The two crown jewels of Ugandan football; KCCA and Vipers, have been at each other’s throat over the last six seasons
A sea of yellow and red. For a stadium whose maximum capacity is approximately 7,000, the KCCA-Vipers second round fixture on Thursday attracted over 15,000 spectators, the majority of whom were stuck outside.
This wasn't a cup final and neither was it a Uganda Cranes match but it had been the talk of the town all week.
Separated by four points at the top and with six matches left, the outcome at the StarTimes stadium would be significant. To the fans though, it would be decisive.
And so, like bees, they descended on the stadium in their tens of thousands, more than any number seen at a local football stadium for a league game since the early 2000s.
Nakivubo War II Memorial stadium was the last place to inspire such a mammoth crowd in the days when VEK was still active as the umbrella for the three traditional giants.
It was nostalgic witnessing the thousands locked outside the stadium gates for lack of space - even for breathing - inside. That the game was played on a working day; Thursday, sums up the intriguing, sometimes even unbelievable story of how local football has finally returned home.
If the night football game that attracted thousands between SC Villa and Mbarara City the day before was not enough to ring the bells, then the KCCA-Vipers do-or-die encounter, did.
By 8 pm Wednesday night, the Mandela National Stadium car park was already full. At the gates, fans were trickling in with zest and speed as though some famous artist was about to launch a new album. Villa; three points above the relegation zone needed a breather off Mbarara who are relishing a chance to finish in the top three for the first time in their short league history.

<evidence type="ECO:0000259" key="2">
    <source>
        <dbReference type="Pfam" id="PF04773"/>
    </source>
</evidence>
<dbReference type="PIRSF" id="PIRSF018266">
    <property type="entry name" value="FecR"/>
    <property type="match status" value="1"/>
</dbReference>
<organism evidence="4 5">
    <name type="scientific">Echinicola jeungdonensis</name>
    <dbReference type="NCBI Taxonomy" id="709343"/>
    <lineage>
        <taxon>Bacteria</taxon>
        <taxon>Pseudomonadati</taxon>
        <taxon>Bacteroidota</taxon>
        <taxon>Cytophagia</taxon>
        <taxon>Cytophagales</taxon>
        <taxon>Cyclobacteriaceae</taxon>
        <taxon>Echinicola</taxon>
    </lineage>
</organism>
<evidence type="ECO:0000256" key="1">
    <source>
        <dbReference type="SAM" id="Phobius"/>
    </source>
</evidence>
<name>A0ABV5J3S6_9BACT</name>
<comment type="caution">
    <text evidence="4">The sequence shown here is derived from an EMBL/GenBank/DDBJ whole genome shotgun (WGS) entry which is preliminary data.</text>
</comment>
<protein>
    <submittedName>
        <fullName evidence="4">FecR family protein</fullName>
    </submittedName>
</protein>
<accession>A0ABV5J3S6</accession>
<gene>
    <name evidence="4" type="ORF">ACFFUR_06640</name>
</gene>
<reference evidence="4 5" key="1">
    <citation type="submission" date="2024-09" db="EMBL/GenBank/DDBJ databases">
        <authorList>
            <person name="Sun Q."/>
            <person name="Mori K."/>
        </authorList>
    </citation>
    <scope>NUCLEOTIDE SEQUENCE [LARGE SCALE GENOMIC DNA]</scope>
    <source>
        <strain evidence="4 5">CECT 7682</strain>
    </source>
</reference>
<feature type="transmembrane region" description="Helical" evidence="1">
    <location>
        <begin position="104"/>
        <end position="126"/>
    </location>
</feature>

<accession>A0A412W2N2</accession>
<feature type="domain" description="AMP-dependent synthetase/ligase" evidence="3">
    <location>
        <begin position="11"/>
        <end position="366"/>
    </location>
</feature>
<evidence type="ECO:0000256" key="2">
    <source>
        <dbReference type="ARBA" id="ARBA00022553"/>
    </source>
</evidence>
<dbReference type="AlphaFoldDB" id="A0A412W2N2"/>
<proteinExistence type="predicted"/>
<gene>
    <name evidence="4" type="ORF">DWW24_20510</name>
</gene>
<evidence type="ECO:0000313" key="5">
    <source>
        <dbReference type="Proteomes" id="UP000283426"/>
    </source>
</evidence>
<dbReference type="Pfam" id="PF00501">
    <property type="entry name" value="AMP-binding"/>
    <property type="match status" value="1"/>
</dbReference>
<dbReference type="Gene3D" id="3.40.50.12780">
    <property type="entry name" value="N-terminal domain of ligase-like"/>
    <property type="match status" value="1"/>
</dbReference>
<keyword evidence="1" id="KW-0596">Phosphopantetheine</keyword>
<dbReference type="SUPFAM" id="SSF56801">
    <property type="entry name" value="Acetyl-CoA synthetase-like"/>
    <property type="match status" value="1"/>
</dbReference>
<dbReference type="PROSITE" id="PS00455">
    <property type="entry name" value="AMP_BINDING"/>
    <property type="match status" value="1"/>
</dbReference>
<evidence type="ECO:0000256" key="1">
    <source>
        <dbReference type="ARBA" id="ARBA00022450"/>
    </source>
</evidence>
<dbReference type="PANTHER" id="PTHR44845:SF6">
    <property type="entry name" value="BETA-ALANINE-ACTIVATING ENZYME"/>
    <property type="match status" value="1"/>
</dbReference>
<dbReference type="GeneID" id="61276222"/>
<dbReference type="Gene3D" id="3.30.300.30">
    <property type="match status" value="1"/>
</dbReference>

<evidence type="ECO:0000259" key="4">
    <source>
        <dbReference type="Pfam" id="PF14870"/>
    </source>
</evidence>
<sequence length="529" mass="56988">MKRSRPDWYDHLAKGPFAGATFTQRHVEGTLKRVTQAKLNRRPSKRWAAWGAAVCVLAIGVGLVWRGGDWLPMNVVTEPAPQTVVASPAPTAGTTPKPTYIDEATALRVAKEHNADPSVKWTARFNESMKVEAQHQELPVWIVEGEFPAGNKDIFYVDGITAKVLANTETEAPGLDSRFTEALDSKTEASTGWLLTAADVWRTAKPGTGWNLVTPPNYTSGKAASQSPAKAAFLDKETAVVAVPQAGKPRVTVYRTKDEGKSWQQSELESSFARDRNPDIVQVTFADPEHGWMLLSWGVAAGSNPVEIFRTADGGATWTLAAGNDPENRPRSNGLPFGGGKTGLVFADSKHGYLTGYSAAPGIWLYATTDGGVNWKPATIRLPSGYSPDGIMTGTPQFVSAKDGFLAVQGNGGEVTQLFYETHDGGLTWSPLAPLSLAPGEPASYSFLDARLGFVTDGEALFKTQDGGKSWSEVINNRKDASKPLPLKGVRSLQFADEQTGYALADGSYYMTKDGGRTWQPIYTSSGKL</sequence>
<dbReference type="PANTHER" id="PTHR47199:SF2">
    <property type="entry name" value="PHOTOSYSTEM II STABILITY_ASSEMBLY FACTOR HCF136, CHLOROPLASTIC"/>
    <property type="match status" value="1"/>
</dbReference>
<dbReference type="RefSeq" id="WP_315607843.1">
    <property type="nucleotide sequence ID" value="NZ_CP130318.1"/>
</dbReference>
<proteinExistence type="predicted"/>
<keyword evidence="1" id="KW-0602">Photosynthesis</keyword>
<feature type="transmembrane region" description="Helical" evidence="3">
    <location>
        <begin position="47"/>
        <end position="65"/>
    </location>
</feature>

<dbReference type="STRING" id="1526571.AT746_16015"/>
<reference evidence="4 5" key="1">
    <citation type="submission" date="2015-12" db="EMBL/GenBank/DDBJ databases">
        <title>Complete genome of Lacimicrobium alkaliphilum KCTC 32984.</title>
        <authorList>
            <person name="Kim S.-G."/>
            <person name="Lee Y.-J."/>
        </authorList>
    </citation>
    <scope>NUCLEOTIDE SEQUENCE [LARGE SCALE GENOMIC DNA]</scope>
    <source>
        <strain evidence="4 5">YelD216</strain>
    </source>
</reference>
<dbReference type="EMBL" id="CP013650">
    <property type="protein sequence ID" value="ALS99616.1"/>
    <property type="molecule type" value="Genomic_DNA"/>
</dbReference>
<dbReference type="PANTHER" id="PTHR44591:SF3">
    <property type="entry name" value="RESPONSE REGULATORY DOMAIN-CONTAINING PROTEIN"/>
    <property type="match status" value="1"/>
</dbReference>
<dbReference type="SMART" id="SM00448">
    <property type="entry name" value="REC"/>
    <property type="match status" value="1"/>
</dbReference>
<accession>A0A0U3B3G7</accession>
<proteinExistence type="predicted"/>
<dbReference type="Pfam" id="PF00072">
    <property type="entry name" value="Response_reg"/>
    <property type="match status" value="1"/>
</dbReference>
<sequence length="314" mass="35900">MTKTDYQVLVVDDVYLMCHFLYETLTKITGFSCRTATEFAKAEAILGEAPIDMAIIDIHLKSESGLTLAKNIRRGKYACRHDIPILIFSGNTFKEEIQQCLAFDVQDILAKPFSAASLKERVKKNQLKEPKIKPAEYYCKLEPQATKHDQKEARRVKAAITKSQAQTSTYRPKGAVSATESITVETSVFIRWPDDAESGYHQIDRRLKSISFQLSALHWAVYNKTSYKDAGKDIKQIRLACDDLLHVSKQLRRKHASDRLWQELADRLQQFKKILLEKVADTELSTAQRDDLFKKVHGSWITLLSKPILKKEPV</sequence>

Whether it was the innovative concept of night games or the importance of the three points at stake for both teams that inspired the massive attendance is hard to tell. What isn't in doubt is that Mbarara City fans travelled en-masse and Villa fans packed the home stands. The excitement of the league and passion is back.
By the time Mbarara goalkeeper Ali Kimera decided to become the star of the show, though unbecomingly, the fans had already taken the day.
A season ago and more, games involving teams that had no business competing for the title at this stage of the season had sure empty stadiums.
And rather than abandoning their team whenever the season turned out a failed one for Villa, Express and KCCA fans, the threat of relegation did not keep away Villa fans this time. Kimera's playboy antics that cost Mbarara the game are not the first in history, certainly not even at this level, but he's been suspended by the club along with the goalkeeping coach.
That's how serious clubs have become with performances and results. The two crown jewels of Ugandan football; KCCA and Vipers, have been at each other's throat over the last six seasons.
Mike Mutebi's team winning the title four times (2013, 2014,2016, 2017) and Ouma's team two times (2015, 2018).
This battle of supremacy has become so exclusive between the two sides, even the top scorers' gong had to exchange from Geoffrey Serunkuma (KCCA) in 2016-17 to Dan Sserunkuma (Vipers) in 2017-18.
When KCCA replaced natural grass with artificial turf in 2016, Vipers did the same in 2018. Little wonder, corporate sponsors and players are having a problem choosing between the two clubs whose value proposition is at the moment immeasurable.
The 1-1 draw was no doubt the fairest of results and KCCA will feel upbeat about their chances to regain the crown they lost last season from the defending champions.
The title is still there to be won. This is why my interest this week is the general mood surrounding the local league.
It's taken some time but there's no doubt any more than the passion for local football is back.